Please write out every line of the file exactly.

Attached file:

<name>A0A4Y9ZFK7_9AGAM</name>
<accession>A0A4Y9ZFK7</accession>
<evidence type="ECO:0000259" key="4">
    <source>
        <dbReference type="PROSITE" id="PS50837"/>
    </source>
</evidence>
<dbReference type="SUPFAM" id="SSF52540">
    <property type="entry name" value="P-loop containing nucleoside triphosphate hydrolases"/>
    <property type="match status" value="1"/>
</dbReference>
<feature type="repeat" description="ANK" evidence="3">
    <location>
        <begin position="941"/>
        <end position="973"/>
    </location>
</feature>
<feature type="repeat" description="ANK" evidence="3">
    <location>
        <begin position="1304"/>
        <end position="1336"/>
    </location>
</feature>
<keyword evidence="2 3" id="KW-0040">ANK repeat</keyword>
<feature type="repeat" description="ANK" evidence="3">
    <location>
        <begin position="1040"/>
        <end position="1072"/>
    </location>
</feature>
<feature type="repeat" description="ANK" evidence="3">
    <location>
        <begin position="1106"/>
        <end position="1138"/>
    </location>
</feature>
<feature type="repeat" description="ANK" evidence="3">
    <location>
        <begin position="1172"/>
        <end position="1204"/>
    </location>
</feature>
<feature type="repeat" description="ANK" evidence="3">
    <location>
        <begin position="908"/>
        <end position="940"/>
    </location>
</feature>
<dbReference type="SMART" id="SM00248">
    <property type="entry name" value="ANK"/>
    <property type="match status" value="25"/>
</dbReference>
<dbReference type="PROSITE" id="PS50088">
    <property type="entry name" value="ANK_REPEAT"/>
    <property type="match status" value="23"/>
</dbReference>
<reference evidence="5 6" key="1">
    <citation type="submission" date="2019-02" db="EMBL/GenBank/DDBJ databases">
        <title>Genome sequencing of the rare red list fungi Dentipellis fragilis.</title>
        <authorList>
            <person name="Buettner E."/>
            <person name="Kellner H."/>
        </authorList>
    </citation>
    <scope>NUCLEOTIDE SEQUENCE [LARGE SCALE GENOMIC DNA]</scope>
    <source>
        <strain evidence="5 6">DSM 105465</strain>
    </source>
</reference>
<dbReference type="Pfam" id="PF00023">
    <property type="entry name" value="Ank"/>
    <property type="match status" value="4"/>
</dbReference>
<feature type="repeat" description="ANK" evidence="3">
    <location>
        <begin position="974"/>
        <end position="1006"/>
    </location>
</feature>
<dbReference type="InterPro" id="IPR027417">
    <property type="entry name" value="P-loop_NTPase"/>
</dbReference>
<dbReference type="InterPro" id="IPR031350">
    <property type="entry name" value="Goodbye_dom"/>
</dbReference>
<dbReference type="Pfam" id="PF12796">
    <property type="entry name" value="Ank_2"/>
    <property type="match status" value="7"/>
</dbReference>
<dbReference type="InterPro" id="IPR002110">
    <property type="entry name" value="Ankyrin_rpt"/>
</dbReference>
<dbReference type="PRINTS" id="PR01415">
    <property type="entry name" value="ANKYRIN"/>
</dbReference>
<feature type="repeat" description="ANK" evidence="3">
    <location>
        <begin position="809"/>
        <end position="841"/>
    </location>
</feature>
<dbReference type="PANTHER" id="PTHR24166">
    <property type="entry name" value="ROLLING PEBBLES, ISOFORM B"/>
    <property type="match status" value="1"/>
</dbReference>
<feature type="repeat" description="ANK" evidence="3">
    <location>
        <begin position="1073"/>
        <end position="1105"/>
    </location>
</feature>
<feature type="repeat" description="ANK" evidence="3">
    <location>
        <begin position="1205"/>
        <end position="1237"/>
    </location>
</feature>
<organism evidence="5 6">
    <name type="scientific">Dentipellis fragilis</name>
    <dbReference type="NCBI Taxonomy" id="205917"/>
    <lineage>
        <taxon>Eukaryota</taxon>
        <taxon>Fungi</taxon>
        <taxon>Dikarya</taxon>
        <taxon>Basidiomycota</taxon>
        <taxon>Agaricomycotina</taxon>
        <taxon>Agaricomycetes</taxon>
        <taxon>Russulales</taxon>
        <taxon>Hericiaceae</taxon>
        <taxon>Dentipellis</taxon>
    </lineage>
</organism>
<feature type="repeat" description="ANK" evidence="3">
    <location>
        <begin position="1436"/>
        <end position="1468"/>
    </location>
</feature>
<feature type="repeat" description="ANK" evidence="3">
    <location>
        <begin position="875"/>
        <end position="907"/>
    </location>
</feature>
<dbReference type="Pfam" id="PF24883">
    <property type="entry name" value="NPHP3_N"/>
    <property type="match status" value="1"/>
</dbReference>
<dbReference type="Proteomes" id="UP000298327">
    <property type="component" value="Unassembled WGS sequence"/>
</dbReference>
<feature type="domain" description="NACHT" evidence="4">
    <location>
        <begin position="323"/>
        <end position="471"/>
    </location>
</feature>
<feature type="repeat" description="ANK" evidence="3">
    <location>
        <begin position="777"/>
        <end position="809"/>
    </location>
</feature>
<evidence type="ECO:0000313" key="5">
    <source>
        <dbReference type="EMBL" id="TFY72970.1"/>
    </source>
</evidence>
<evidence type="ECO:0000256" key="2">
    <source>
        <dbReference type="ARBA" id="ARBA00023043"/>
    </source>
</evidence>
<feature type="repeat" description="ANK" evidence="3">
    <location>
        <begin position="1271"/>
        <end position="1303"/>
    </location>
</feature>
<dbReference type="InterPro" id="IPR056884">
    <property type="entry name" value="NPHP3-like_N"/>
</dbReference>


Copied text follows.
<name>A0A4Y9ZFK7_9AGAM</name>
<accession>A0A4Y9ZFK7</accession>
<evidence type="ECO:0000259" key="4">
    <source>
        <dbReference type="PROSITE" id="PS50837"/>
    </source>
</evidence>
<dbReference type="SUPFAM" id="SSF52540">
    <property type="entry name" value="P-loop containing nucleoside triphosphate hydrolases"/>
    <property type="match status" value="1"/>
</dbReference>
<feature type="repeat" description="ANK" evidence="3">
    <location>
        <begin position="941"/>
        <end position="973"/>
    </location>
</feature>
<feature type="repeat" description="ANK" evidence="3">
    <location>
        <begin position="1304"/>
        <end position="1336"/>
    </location>
</feature>
<keyword evidence="2 3" id="KW-0040">ANK repeat</keyword>
<feature type="repeat" description="ANK" evidence="3">
    <location>
        <begin position="1040"/>
        <end position="1072"/>
    </location>
</feature>
<feature type="repeat" description="ANK" evidence="3">
    <location>
        <begin position="1106"/>
        <end position="1138"/>
    </location>
</feature>
<feature type="repeat" description="ANK" evidence="3">
    <location>
        <begin position="1172"/>
        <end position="1204"/>
    </location>
</feature>
<feature type="repeat" description="ANK" evidence="3">
    <location>
        <begin position="908"/>
        <end position="940"/>
    </location>
</feature>
<dbReference type="SMART" id="SM00248">
    <property type="entry name" value="ANK"/>
    <property type="match status" value="25"/>
</dbReference>
<dbReference type="PROSITE" id="PS50088">
    <property type="entry name" value="ANK_REPEAT"/>
    <property type="match status" value="23"/>
</dbReference>
<reference evidence="5 6" key="1">
    <citation type="submission" date="2019-02" db="EMBL/GenBank/DDBJ databases">
        <title>Genome sequencing of the rare red list fungi Dentipellis fragilis.</title>
        <authorList>
            <person name="Buettner E."/>
            <person name="Kellner H."/>
        </authorList>
    </citation>
    <scope>NUCLEOTIDE SEQUENCE [LARGE SCALE GENOMIC DNA]</scope>
    <source>
        <strain evidence="5 6">DSM 105465</strain>
    </source>
</reference>
<dbReference type="Pfam" id="PF00023">
    <property type="entry name" value="Ank"/>
    <property type="match status" value="4"/>
</dbReference>
<feature type="repeat" description="ANK" evidence="3">
    <location>
        <begin position="974"/>
        <end position="1006"/>
    </location>
</feature>
<dbReference type="InterPro" id="IPR027417">
    <property type="entry name" value="P-loop_NTPase"/>
</dbReference>
<dbReference type="InterPro" id="IPR031350">
    <property type="entry name" value="Goodbye_dom"/>
</dbReference>
<dbReference type="Pfam" id="PF12796">
    <property type="entry name" value="Ank_2"/>
    <property type="match status" value="7"/>
</dbReference>
<dbReference type="InterPro" id="IPR002110">
    <property type="entry name" value="Ankyrin_rpt"/>
</dbReference>
<dbReference type="PRINTS" id="PR01415">
    <property type="entry name" value="ANKYRIN"/>
</dbReference>
<feature type="repeat" description="ANK" evidence="3">
    <location>
        <begin position="809"/>
        <end position="841"/>
    </location>
</feature>
<dbReference type="PANTHER" id="PTHR24166">
    <property type="entry name" value="ROLLING PEBBLES, ISOFORM B"/>
    <property type="match status" value="1"/>
</dbReference>
<feature type="repeat" description="ANK" evidence="3">
    <location>
        <begin position="1073"/>
        <end position="1105"/>
    </location>
</feature>
<feature type="repeat" description="ANK" evidence="3">
    <location>
        <begin position="1205"/>
        <end position="1237"/>
    </location>
</feature>
<organism evidence="5 6">
    <name type="scientific">Dentipellis fragilis</name>
    <dbReference type="NCBI Taxonomy" id="205917"/>
    <lineage>
        <taxon>Eukaryota</taxon>
        <taxon>Fungi</taxon>
        <taxon>Dikarya</taxon>
        <taxon>Basidiomycota</taxon>
        <taxon>Agaricomycotina</taxon>
        <taxon>Agaricomycetes</taxon>
        <taxon>Russulales</taxon>
        <taxon>Hericiaceae</taxon>
        <taxon>Dentipellis</taxon>
    </lineage>
</organism>
<feature type="repeat" description="ANK" evidence="3">
    <location>
        <begin position="1436"/>
        <end position="1468"/>
    </location>
</feature>
<feature type="repeat" description="ANK" evidence="3">
    <location>
        <begin position="875"/>
        <end position="907"/>
    </location>
</feature>
<dbReference type="Pfam" id="PF24883">
    <property type="entry name" value="NPHP3_N"/>
    <property type="match status" value="1"/>
</dbReference>
<dbReference type="Proteomes" id="UP000298327">
    <property type="component" value="Unassembled WGS sequence"/>
</dbReference>
<feature type="domain" description="NACHT" evidence="4">
    <location>
        <begin position="323"/>
        <end position="471"/>
    </location>
</feature>
<feature type="repeat" description="ANK" evidence="3">
    <location>
        <begin position="777"/>
        <end position="809"/>
    </location>
</feature>
<evidence type="ECO:0000313" key="5">
    <source>
        <dbReference type="EMBL" id="TFY72970.1"/>
    </source>
</evidence>
<evidence type="ECO:0000256" key="2">
    <source>
        <dbReference type="ARBA" id="ARBA00023043"/>
    </source>
</evidence>
<feature type="repeat" description="ANK" evidence="3">
    <location>
        <begin position="1271"/>
        <end position="1303"/>
    </location>
</feature>
<dbReference type="InterPro" id="IPR056884">
    <property type="entry name" value="NPHP3-like_N"/>
</dbReference>